June 20, 2014 -- A Fruit Billionaire Tries to Rewrite the Textbook of MedicineJuly 7, 2014
Rows of small white bungalows, once the property of workers at the local textile mill, still line the streets of Kannapolis, North Carolina. A larger-than-life bronze statue of town hero and NASCAR icon Dale Earnhardt Sr. looms over the town square, and the single-screen Gem Theater just off Main Street shows the latest movie releases on weekends. It is, on the surface, a traditional Southern town.
But a short walk from the center of Kannapolis, just down the street from the local Baptist church and across from a tractor supply store, stands a blocky, nondescript gray building with a small parking lot and manicured landscaping. Inside is a huge warehouse, the length of two football fields. The space hums with the whirr of high-powered fans in the ceiling, which cool rows of tall gray freezers, each marked with an orange biohazard sticker. A technician opens a freezer and cold white mist pours out, revealing small metal boxes full of plastic vials—vials containing human blood and urine.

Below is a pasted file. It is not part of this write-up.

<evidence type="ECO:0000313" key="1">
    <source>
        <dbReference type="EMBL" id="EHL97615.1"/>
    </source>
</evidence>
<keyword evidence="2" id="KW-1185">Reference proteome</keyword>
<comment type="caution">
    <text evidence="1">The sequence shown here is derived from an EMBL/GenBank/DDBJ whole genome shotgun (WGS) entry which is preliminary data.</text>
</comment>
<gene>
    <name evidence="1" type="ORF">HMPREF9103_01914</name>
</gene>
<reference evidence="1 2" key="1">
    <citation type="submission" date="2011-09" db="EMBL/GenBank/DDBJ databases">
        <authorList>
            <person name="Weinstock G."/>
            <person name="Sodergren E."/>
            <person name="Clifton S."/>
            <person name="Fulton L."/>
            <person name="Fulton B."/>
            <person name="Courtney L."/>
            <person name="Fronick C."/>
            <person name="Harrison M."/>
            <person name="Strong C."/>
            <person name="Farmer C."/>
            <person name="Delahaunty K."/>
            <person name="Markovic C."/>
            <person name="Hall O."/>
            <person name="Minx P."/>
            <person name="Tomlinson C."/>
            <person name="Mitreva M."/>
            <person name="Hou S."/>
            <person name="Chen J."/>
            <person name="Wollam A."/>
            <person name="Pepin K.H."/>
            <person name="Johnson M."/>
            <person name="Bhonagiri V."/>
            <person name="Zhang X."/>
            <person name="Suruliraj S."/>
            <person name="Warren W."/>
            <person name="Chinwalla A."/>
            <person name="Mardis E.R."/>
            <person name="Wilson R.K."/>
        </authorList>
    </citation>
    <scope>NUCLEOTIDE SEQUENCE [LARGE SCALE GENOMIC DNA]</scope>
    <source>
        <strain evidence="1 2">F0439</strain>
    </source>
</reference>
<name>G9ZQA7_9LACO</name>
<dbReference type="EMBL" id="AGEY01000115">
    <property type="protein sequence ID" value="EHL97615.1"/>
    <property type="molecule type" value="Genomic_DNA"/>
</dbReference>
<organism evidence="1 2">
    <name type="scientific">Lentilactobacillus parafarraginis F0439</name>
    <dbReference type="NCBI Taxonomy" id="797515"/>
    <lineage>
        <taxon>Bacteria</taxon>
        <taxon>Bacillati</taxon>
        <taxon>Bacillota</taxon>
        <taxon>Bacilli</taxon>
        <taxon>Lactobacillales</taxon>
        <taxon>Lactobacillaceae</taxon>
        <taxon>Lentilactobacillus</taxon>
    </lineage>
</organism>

These are the bodily fluids of the locals. Since 2009, scientists have been collecting and storing biological samples from Kannapolis-area residents as part of a grand experiment. The project is big and bold: collect large amounts of physical and biochemical information from 50,000 townspeople, store that information in computer databases, then sift through it for molecular signals of disease. The goal is to rewrite the textbook of medicine.